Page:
by Taryn Clark, DVM
In Washtenaw County as of October 4th, 2018, there have been 107 animals tested for rabies. Of those animals, 87 were bats; 6 of those bats were positive for rabies. In Michigan, rabies is most likely to be carried by bats and skunks.
Rabies is caused by a virus and is usually passed from the infected animal to a new one by saliva, typically from a bite. Symptoms may include confusion, violent movements, excessive salivation and a fear of water, from which the disease gets its historic name: hydrophobia. Once these symptoms appear, death of the infected animal is almost certain. This makes prevention extremely important.
The Michigan Department of Health and Human Services (MDHHS) recommends that, if a dog or cat has possibly been exposed to the rabies virus, the pet get revaccinated immediately and have the owner observe him for 45 days. While rabies in animals vaccinated against the rabies virus is rare, vaccinated animals can still develop the disease.
If the biting animal (e.g., bat) is available, submission for rabies testing is highly recommended. If you find a bat in your house, please don’t let it go without talking to a professional.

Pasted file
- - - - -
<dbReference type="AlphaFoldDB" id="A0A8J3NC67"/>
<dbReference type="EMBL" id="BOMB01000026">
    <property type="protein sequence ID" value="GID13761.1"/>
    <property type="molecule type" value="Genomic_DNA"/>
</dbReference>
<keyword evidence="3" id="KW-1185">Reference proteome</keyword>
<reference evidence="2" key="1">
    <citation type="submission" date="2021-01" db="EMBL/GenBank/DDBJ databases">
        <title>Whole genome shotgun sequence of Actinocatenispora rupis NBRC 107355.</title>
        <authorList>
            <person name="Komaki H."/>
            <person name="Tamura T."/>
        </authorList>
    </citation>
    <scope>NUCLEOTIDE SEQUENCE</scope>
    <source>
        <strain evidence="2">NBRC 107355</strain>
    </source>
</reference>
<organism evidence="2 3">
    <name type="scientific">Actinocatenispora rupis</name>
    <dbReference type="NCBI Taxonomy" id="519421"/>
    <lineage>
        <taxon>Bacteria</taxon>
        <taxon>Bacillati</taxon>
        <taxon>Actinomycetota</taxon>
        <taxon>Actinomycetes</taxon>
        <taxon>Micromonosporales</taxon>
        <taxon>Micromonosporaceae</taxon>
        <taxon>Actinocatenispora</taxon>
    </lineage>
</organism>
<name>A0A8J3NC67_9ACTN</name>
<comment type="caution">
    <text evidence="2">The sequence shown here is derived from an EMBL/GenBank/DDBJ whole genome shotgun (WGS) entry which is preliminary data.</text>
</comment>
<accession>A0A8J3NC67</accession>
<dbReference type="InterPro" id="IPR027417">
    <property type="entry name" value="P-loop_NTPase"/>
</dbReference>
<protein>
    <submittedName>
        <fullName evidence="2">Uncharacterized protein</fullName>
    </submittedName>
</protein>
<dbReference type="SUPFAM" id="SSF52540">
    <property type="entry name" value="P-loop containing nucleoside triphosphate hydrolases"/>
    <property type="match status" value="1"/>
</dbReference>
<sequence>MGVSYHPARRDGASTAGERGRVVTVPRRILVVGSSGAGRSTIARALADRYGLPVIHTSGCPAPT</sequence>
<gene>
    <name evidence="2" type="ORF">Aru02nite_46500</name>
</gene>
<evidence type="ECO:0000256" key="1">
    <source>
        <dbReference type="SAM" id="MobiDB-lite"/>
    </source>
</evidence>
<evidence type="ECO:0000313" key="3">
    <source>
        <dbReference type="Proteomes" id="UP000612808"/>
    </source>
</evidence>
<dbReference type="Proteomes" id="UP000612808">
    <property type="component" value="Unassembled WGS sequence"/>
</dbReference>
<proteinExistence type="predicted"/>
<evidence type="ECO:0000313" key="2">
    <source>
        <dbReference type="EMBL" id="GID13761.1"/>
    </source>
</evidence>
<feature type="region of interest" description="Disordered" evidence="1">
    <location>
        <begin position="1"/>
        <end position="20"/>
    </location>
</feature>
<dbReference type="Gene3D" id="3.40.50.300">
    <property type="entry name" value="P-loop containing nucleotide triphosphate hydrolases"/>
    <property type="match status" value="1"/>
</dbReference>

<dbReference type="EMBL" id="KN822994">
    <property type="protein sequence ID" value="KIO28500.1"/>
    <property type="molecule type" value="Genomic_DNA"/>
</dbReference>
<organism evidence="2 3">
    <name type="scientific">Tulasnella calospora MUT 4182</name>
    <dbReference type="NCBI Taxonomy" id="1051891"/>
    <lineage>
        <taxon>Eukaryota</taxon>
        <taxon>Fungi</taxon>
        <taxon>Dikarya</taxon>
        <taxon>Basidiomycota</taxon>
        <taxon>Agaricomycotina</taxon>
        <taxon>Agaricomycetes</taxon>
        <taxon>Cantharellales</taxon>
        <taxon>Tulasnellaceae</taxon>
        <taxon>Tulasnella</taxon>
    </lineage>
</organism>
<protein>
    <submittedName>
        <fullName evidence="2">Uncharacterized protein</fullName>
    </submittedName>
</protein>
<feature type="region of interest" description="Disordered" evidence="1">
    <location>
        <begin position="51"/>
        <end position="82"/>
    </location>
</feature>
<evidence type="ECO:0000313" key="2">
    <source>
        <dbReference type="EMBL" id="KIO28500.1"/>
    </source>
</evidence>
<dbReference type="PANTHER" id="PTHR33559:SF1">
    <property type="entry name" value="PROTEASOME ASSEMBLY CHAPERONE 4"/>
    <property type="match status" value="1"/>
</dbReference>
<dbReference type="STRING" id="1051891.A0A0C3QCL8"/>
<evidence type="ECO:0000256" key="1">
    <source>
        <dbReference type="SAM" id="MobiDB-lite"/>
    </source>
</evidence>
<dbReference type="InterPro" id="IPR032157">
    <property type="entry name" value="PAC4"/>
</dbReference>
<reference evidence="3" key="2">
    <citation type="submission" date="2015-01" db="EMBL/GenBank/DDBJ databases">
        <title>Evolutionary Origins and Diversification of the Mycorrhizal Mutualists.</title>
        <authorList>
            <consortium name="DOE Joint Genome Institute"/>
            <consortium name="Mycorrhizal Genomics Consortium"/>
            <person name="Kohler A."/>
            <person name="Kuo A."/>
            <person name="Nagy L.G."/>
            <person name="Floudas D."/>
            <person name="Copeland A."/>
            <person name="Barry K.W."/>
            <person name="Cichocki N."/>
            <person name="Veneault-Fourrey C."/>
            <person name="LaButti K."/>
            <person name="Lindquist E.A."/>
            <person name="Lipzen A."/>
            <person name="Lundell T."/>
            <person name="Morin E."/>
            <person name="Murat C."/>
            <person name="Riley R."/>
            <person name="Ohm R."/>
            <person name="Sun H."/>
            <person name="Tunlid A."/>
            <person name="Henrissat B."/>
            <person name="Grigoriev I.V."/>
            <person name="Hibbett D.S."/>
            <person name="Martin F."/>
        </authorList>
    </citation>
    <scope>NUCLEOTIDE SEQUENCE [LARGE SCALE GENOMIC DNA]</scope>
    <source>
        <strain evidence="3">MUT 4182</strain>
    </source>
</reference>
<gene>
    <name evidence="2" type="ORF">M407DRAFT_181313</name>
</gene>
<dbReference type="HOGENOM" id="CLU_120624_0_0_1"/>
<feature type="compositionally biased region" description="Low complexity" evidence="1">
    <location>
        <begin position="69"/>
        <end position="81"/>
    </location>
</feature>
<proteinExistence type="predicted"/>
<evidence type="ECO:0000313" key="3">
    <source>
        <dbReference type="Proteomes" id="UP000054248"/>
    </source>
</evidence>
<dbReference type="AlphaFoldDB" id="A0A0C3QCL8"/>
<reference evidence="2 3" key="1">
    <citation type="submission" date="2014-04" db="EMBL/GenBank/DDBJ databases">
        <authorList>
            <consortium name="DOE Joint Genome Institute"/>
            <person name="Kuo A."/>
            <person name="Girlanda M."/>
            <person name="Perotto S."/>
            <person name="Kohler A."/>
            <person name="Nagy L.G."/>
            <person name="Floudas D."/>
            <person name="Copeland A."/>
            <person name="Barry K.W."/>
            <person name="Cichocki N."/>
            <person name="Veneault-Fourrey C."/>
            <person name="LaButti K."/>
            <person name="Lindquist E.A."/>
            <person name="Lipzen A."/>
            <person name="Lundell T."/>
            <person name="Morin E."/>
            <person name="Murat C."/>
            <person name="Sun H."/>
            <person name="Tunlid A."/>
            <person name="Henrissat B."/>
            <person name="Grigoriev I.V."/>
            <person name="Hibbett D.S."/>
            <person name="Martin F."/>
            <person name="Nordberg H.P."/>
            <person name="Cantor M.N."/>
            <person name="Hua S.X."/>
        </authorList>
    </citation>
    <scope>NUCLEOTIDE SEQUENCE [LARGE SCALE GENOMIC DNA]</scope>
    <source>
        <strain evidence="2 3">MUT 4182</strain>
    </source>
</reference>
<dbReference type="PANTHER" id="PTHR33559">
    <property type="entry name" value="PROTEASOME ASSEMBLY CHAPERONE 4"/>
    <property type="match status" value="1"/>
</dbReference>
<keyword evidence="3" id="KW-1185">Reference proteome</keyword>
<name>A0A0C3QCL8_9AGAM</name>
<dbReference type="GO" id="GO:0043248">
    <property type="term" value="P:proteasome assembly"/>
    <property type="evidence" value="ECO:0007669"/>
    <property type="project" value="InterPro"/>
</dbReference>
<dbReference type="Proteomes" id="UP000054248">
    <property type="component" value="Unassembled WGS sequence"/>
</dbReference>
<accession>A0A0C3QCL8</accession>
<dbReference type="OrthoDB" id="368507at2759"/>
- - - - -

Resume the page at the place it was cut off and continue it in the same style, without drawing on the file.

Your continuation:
If you discover a bat in your home, we recommend you leave the bat alone and contact a local animal control or public health agency for assistance. If they are unavailable, call the Michigan Department of Agriculture and Rural Development (MDARD) at 1-800-292-3939 or the MDHHS at 1-517-335-9030 during business hours or either 517-373-0440 or 517-335-9030 after business hours for consultation.
If professional help is not available, use precautions to capture the bat safely (e.g. leather work gloves, a small cardboard box or coffee can and tape). If the bat is dead, put it in a Ziploc bag and put it in the freezer until it can be sent in for testing. Contact the Washtenaw County Health Department at 734-544-6700 for advice regarding sending the bat for testing; for your convenience, Ann Arbor Animal Hospital can also coordinate rabies testing for these animals.
The below list of mammals are rarely infected and will not be tested at MDHHS: chipmunk, gerbil, gopher, guinea pig, hamster, mole, mouse, muskrat, prairie dog, rabbit, rat, shrew, squirrel or vole.
All animal bites and exposure to bats should be reported to the Washtenaw County Health Department at 734-544-6700.
We have had a number of unvaccinated "indoor" cats come to our practice that have been potentially exposed to rabies when a bat came into their home. Ann Arbor Animal Hospital recommends that all dogs and cats (both indoor and outdoor) get vaccinated for rabies. Cats need an annual rabies vaccine to stay current and dogs get annual to triennial (every three years) vaccines, depending on age and previous vaccine history.
Remember: prevention is the best medicine!